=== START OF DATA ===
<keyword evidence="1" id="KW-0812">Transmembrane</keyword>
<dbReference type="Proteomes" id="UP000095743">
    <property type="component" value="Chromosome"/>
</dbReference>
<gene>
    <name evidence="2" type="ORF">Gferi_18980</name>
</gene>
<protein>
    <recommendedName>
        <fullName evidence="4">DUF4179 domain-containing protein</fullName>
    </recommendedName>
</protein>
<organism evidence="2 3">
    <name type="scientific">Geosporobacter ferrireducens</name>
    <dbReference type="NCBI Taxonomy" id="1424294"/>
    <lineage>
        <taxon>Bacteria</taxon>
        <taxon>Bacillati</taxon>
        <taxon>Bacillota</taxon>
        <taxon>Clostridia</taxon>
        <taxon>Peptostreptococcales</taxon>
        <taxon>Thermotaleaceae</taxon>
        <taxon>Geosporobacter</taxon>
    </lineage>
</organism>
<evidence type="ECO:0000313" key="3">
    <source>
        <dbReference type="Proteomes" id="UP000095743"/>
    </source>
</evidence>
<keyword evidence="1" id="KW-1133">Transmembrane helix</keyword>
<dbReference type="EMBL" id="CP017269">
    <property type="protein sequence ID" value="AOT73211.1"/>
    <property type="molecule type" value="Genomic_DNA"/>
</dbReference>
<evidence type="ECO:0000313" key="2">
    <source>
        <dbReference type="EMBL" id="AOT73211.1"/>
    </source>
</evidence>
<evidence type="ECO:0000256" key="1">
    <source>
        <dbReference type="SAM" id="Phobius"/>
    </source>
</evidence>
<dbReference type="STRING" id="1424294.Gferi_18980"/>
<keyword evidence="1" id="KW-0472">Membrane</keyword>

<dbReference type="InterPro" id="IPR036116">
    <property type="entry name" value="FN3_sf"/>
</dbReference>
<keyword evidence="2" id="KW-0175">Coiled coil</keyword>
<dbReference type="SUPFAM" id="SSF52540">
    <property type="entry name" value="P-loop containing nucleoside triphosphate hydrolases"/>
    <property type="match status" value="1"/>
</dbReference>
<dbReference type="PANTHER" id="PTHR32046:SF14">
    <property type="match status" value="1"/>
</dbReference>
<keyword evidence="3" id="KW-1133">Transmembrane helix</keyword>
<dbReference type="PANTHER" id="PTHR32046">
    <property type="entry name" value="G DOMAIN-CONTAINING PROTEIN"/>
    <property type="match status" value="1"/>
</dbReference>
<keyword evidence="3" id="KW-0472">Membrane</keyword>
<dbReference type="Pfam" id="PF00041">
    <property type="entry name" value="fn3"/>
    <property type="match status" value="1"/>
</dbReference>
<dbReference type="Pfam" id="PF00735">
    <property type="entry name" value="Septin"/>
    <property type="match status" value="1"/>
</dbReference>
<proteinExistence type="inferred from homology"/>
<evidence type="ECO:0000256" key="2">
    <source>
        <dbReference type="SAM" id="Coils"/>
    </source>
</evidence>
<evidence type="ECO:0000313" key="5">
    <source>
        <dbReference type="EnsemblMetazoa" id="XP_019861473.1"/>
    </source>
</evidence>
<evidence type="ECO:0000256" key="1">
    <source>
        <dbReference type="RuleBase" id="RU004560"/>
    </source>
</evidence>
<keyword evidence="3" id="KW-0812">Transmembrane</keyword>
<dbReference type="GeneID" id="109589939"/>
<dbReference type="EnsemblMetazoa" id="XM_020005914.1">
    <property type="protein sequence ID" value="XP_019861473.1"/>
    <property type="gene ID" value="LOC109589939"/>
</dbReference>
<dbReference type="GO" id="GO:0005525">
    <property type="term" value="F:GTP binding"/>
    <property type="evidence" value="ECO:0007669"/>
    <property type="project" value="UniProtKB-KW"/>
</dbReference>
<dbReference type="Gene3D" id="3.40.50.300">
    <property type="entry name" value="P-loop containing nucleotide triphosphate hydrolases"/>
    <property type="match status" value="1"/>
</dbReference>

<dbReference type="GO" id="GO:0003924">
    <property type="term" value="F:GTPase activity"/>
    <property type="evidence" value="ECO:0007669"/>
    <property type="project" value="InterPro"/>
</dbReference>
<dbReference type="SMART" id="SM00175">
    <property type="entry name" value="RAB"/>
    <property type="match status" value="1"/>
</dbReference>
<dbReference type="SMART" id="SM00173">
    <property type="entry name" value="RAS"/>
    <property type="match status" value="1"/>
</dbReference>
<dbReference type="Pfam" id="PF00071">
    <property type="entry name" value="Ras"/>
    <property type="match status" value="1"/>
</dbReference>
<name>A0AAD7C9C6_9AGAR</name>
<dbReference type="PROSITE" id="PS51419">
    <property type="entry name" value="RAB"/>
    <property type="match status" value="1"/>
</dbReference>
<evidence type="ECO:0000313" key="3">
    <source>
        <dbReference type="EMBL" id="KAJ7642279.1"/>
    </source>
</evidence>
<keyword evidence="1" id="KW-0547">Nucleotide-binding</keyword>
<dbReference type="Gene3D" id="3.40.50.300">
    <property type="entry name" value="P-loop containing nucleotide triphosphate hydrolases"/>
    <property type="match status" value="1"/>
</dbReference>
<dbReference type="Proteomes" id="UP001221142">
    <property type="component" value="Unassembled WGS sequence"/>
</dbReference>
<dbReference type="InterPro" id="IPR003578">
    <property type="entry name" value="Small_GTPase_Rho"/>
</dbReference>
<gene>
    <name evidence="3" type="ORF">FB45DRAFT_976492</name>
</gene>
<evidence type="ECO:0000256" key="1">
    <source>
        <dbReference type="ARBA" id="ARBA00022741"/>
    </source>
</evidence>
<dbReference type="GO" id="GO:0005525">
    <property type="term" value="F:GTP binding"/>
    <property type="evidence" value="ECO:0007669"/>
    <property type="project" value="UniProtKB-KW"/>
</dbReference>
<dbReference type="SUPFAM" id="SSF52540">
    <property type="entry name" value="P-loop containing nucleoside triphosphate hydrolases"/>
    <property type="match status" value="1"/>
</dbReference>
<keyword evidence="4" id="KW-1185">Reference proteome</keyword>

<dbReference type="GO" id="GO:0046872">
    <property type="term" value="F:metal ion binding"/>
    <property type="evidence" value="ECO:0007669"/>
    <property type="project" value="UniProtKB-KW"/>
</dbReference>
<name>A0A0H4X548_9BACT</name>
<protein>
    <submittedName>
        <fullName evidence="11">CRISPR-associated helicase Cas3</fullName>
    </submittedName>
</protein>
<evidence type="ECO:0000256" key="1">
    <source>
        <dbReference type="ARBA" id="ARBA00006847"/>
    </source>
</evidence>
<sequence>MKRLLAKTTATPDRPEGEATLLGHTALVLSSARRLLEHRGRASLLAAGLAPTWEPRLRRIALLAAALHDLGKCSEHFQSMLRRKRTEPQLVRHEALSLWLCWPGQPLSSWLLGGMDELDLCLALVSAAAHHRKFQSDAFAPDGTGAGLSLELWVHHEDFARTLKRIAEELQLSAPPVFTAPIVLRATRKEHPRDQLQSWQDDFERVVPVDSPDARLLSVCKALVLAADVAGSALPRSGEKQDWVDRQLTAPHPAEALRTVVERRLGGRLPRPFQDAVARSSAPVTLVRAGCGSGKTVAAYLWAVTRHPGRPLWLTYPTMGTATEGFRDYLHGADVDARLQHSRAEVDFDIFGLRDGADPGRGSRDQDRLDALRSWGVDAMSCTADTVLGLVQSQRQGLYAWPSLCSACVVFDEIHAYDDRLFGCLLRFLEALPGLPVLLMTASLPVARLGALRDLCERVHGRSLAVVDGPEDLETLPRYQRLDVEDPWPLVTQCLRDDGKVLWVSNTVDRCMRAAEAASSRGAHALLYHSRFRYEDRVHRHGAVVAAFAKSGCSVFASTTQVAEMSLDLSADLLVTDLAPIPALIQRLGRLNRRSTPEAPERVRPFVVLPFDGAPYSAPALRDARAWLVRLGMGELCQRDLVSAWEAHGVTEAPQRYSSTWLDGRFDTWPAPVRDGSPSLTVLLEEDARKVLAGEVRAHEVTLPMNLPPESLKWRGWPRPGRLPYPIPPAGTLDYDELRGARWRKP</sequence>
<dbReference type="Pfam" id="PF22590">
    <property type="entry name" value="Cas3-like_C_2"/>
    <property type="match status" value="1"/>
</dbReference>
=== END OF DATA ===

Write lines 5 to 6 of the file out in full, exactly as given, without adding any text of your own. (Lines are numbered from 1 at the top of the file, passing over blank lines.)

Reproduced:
<gene>
    <name evidence="2" type="ORF">Gferi_18980</name>